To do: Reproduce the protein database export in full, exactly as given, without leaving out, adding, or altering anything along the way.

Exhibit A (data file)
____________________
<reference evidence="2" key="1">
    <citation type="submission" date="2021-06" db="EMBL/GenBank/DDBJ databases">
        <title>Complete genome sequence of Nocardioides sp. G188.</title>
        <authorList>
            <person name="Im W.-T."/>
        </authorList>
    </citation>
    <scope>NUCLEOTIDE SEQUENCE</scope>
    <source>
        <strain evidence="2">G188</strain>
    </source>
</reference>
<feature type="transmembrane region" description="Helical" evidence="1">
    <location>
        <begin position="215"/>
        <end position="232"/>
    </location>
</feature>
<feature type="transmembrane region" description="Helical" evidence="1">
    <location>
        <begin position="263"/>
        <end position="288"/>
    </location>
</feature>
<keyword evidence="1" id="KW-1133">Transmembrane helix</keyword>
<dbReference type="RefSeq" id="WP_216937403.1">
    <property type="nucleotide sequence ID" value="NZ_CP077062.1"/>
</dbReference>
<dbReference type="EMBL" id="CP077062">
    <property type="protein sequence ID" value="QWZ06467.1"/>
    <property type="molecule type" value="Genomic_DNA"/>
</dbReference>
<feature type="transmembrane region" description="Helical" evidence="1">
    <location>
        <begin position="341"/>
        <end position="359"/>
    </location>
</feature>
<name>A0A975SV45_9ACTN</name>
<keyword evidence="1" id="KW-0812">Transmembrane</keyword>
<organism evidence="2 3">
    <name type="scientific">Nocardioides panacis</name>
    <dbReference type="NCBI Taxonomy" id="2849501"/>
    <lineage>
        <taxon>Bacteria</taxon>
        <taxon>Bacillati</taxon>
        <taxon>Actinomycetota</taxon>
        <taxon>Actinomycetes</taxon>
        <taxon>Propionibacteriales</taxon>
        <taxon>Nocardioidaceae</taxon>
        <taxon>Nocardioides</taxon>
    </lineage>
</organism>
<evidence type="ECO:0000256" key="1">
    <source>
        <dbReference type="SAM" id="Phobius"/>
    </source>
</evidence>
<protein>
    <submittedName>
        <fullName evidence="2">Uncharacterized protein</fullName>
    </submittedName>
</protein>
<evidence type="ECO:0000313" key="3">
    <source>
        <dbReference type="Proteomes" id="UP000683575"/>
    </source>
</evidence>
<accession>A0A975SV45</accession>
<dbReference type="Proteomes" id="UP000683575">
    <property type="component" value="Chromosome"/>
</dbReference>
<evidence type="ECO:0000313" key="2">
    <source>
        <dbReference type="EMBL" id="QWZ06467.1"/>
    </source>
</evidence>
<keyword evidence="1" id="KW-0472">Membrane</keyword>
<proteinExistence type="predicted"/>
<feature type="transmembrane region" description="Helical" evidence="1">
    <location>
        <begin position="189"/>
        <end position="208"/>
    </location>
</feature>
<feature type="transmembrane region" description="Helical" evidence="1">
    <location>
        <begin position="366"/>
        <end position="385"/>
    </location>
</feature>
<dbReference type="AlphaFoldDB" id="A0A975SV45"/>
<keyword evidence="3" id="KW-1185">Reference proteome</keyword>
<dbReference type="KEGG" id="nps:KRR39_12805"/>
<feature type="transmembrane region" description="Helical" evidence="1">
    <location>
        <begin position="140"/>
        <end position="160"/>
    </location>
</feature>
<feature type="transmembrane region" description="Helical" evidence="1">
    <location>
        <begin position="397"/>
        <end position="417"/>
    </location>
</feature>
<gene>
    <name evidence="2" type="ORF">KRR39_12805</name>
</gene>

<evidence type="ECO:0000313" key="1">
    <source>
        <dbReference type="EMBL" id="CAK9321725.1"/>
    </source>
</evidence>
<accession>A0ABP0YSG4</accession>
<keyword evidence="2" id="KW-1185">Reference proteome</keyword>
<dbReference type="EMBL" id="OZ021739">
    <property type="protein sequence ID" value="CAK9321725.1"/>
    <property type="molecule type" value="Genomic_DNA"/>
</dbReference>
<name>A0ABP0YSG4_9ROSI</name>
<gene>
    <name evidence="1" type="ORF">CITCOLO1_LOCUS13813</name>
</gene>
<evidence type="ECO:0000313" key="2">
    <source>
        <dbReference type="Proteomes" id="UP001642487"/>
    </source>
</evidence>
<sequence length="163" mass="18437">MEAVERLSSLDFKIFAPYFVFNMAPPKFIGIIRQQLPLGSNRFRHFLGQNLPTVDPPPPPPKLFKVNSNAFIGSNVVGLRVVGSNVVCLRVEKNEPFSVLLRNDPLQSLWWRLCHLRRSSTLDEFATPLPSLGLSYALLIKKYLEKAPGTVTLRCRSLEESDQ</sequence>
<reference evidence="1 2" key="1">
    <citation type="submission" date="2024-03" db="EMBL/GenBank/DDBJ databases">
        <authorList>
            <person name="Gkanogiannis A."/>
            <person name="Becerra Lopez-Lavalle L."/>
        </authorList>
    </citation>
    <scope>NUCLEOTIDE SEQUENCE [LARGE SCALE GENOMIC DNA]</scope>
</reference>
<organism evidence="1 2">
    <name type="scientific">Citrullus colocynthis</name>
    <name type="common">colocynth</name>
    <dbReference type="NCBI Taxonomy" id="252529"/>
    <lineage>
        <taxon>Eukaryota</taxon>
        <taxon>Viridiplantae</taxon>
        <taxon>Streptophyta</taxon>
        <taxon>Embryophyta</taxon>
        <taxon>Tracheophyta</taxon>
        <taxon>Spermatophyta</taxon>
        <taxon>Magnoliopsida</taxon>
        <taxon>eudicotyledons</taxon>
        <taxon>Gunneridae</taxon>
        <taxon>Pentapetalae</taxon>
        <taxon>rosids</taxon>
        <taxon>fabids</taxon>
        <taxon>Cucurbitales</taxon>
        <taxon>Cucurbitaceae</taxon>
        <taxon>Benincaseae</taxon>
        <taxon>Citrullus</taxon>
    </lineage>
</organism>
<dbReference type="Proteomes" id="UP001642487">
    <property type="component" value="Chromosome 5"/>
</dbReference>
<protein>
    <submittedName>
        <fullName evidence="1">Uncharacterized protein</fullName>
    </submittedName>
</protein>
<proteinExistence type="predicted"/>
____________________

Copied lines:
<reference evidence="2" key="1">
    <citation type="submission" date="2021-06" db="EMBL/GenBank/DDBJ databases">
        <title>Complete genome sequence of Nocardioides sp. G188.</title>
        <authorList>
            <person name="Im W.-T."/>
        </authorList>
    </citation>
    <scope>NUCLEOTIDE SEQUENCE</scope>
    <source>
        <strain evidence="2">G188</strain>
    </source>
</reference>
<feature type="transmembrane region" description="Helical" evidence="1">
    <location>
        <begin position="215"/>
        <end position="232"/>
    </location>
</feature>
<feature type="transmembrane region" description="Helical" evidence="1">
    <location>
        <begin position="263"/>
        <end position="288"/>
    </location>
</feature>
<keyword evidence="1" id="KW-1133">Transmembrane helix</keyword>
<dbReference type="RefSeq" id="WP_216937403.1">
    <property type="nucleotide sequence ID" value="NZ_CP077062.1"/>
</dbReference>
<dbReference type="EMBL" id="CP077062">
    <property type="protein sequence ID" value="QWZ06467.1"/>
    <property type="molecule type" value="Genomic_DNA"/>
</dbReference>
<feature type="transmembrane region" description="Helical" evidence="1">
    <location>
        <begin position="341"/>
        <end position="359"/>
    </location>
</feature>
<name>A0A975SV45_9ACTN</name>
<keyword evidence="1" id="KW-0812">Transmembrane</keyword>
<organism evidence="2 3">
    <name type="scientific">Nocardioides panacis</name>
    <dbReference type="NCBI Taxonomy" id="2849501"/>
    <lineage>
        <taxon>Bacteria</taxon>
        <taxon>Bacillati</taxon>
        <taxon>Actinomycetota</taxon>
        <taxon>Actinomycetes</taxon>
        <taxon>Propionibacteriales</taxon>
        <taxon>Nocardioidaceae</taxon>
        <taxon>Nocardioides</taxon>
    </lineage>
</organism>
<evidence type="ECO:0000256" key="1">
    <source>
        <dbReference type="SAM" id="Phobius"/>
    </source>
</evidence>
<protein>
    <submittedName>
        <fullName evidence="2">Uncharacterized protein</fullName>
    </submittedName>
</protein>
<evidence type="ECO:0000313" key="3">
    <source>
        <dbReference type="Proteomes" id="UP000683575"/>
    </source>
</evidence>
<accession>A0A975SV45</accession>
<dbReference type="Proteomes" id="UP000683575">
    <property type="component" value="Chromosome"/>
</dbReference>
<evidence type="ECO:0000313" key="2">
    <source>
        <dbReference type="EMBL" id="QWZ06467.1"/>
    </source>
</evidence>
<keyword evidence="1" id="KW-0472">Membrane</keyword>
<proteinExistence type="predicted"/>
<feature type="transmembrane region" description="Helical" evidence="1">
    <location>
        <begin position="189"/>
        <end position="208"/>
    </location>
</feature>
<feature type="transmembrane region" description="Helical" evidence="1">
    <location>
        <begin position="366"/>
        <end position="385"/>
    </location>
</feature>
<dbReference type="AlphaFoldDB" id="A0A975SV45"/>
<keyword evidence="3" id="KW-1185">Reference proteome</keyword>
<dbReference type="KEGG" id="nps:KRR39_12805"/>
<feature type="transmembrane region" description="Helical" evidence="1">
    <location>
        <begin position="140"/>
        <end position="160"/>
    </location>
</feature>
<feature type="transmembrane region" description="Helical" evidence="1">
    <location>
        <begin position="397"/>
        <end position="417"/>
    </location>
</feature>
<gene>
    <name evidence="2" type="ORF">KRR39_12805</name>
</gene>

<evidence type="ECO:0000313" key="1">
    <source>
        <dbReference type="EMBL" id="CAK9321725.1"/>
    </source>
</evidence>
<accession>A0ABP0YSG4</accession>
<keyword evidence="2" id="KW-1185">Reference proteome</keyword>
<dbReference type="EMBL" id="OZ021739">
    <property type="protein sequence ID" value="CAK9321725.1"/>
    <property type="molecule type" value="Genomic_DNA"/>
</dbReference>
<name>A0ABP0YSG4_9ROSI</name>
<gene>
    <name evidence="1" type="ORF">CITCOLO1_LOCUS13813</name>
</gene>
<evidence type="ECO:0000313" key="2">
    <source>
        <dbReference type="Proteomes" id="UP001642487"/>
    </source>
</evidence>
<sequence length="163" mass="18437">MEAVERLSSLDFKIFAPYFVFNMAPPKFIGIIRQQLPLGSNRFRHFLGQNLPTVDPPPPPPKLFKVNSNAFIGSNVVGLRVVGSNVVCLRVEKNEPFSVLLRNDPLQSLWWRLCHLRRSSTLDEFATPLPSLGLSYALLIKKYLEKAPGTVTLRCRSLEESDQ</sequence>
<reference evidence="1 2" key="1">
    <citation type="submission" date="2024-03" db="EMBL/GenBank/DDBJ databases">
        <authorList>
            <person name="Gkanogiannis A."/>
            <person name="Becerra Lopez-Lavalle L."/>
        </authorList>
    </citation>
    <scope>NUCLEOTIDE SEQUENCE [LARGE SCALE GENOMIC DNA]</scope>
</reference>
<organism evidence="1 2">
    <name type="scientific">Citrullus colocynthis</name>
    <name type="common">colocynth</name>
    <dbReference type="NCBI Taxonomy" id="252529"/>
    <lineage>
        <taxon>Eukaryota</taxon>
        <taxon>Viridiplantae</taxon>
        <taxon>Streptophyta</taxon>
        <taxon>Embryophyta</taxon>
        <taxon>Tracheophyta</taxon>
        <taxon>Spermatophyta</taxon>
        <taxon>Magnoliopsida</taxon>
        <taxon>eudicotyledons</taxon>
        <taxon>Gunneridae</taxon>
        <taxon>Pentapetalae</taxon>
        <taxon>rosids</taxon>
        <taxon>fabids</taxon>
        <taxon>Cucurbitales</taxon>
        <taxon>Cucurbitaceae</taxon>
        <taxon>Benincaseae</taxon>
        <taxon>Citrullus</taxon>
    </lineage>
</organism>
<dbReference type="Proteomes" id="UP001642487">
    <property type="component" value="Chromosome 5"/>
</dbReference>
<protein>
    <submittedName>
        <fullName evidence="1">Uncharacterized protein</fullName>
    </submittedName>
</protein>
<proteinExistence type="predicted"/>